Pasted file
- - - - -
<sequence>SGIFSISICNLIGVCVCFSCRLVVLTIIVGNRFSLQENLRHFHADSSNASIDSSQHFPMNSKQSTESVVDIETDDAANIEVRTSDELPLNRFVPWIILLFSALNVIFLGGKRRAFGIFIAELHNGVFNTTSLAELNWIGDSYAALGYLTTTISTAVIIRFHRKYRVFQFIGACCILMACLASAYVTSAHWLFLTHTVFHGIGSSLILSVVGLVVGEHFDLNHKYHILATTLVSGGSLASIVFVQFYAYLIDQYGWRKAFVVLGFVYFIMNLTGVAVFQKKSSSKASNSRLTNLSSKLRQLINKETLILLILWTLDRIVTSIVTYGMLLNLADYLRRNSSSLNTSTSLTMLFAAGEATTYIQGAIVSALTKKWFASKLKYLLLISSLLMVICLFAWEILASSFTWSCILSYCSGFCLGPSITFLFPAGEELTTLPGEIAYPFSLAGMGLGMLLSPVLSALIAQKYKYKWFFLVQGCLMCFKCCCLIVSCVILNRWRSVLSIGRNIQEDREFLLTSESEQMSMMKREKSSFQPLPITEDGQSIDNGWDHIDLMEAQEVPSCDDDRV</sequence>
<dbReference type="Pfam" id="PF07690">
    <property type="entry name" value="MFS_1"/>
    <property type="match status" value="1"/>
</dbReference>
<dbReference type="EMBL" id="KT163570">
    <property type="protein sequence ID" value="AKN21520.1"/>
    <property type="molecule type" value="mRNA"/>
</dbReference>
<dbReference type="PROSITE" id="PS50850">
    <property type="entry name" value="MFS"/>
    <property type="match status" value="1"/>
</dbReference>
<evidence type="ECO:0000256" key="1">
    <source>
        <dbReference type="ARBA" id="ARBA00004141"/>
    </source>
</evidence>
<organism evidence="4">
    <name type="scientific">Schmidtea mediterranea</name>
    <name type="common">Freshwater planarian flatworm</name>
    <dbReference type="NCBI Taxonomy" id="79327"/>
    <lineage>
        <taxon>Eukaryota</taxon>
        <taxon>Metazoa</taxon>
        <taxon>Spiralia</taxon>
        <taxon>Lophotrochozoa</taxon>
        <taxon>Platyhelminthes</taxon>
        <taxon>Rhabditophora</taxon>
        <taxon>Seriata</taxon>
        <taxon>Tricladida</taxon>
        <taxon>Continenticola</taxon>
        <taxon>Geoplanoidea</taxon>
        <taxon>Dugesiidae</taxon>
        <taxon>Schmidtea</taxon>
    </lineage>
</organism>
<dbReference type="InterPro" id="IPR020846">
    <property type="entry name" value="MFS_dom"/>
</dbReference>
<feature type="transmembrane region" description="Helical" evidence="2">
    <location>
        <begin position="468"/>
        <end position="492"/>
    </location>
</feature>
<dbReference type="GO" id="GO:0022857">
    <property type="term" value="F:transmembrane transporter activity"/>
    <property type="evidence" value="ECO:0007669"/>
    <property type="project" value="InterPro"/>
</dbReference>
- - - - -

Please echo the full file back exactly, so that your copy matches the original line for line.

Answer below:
<sequence>SGIFSISICNLIGVCVCFSCRLVVLTIIVGNRFSLQENLRHFHADSSNASIDSSQHFPMNSKQSTESVVDIETDDAANIEVRTSDELPLNRFVPWIILLFSALNVIFLGGKRRAFGIFIAELHNGVFNTTSLAELNWIGDSYAALGYLTTTISTAVIIRFHRKYRVFQFIGACCILMACLASAYVTSAHWLFLTHTVFHGIGSSLILSVVGLVVGEHFDLNHKYHILATTLVSGGSLASIVFVQFYAYLIDQYGWRKAFVVLGFVYFIMNLTGVAVFQKKSSSKASNSRLTNLSSKLRQLINKETLILLILWTLDRIVTSIVTYGMLLNLADYLRRNSSSLNTSTSLTMLFAAGEATTYIQGAIVSALTKKWFASKLKYLLLISSLLMVICLFAWEILASSFTWSCILSYCSGFCLGPSITFLFPAGEELTTLPGEIAYPFSLAGMGLGMLLSPVLSALIAQKYKYKWFFLVQGCLMCFKCCCLIVSCVILNRWRSVLSIGRNIQEDREFLLTSESEQMSMMKREKSSFQPLPITEDGQSIDNGWDHIDLMEAQEVPSCDDDRV</sequence>
<dbReference type="Pfam" id="PF07690">
    <property type="entry name" value="MFS_1"/>
    <property type="match status" value="1"/>
</dbReference>
<dbReference type="EMBL" id="KT163570">
    <property type="protein sequence ID" value="AKN21520.1"/>
    <property type="molecule type" value="mRNA"/>
</dbReference>
<dbReference type="PROSITE" id="PS50850">
    <property type="entry name" value="MFS"/>
    <property type="match status" value="1"/>
</dbReference>
<evidence type="ECO:0000256" key="1">
    <source>
        <dbReference type="ARBA" id="ARBA00004141"/>
    </source>
</evidence>
<organism evidence="4">
    <name type="scientific">Schmidtea mediterranea</name>
    <name type="common">Freshwater planarian flatworm</name>
    <dbReference type="NCBI Taxonomy" id="79327"/>
    <lineage>
        <taxon>Eukaryota</taxon>
        <taxon>Metazoa</taxon>
        <taxon>Spiralia</taxon>
        <taxon>Lophotrochozoa</taxon>
        <taxon>Platyhelminthes</taxon>
        <taxon>Rhabditophora</taxon>
        <taxon>Seriata</taxon>
        <taxon>Tricladida</taxon>
        <taxon>Continenticola</taxon>
        <taxon>Geoplanoidea</taxon>
        <taxon>Dugesiidae</taxon>
        <taxon>Schmidtea</taxon>
    </lineage>
</organism>
<dbReference type="InterPro" id="IPR020846">
    <property type="entry name" value="MFS_dom"/>
</dbReference>
<feature type="transmembrane region" description="Helical" evidence="2">
    <location>
        <begin position="468"/>
        <end position="492"/>
    </location>
</feature>
<dbReference type="GO" id="GO:0022857">
    <property type="term" value="F:transmembrane transporter activity"/>
    <property type="evidence" value="ECO:0007669"/>
    <property type="project" value="InterPro"/>
</dbReference>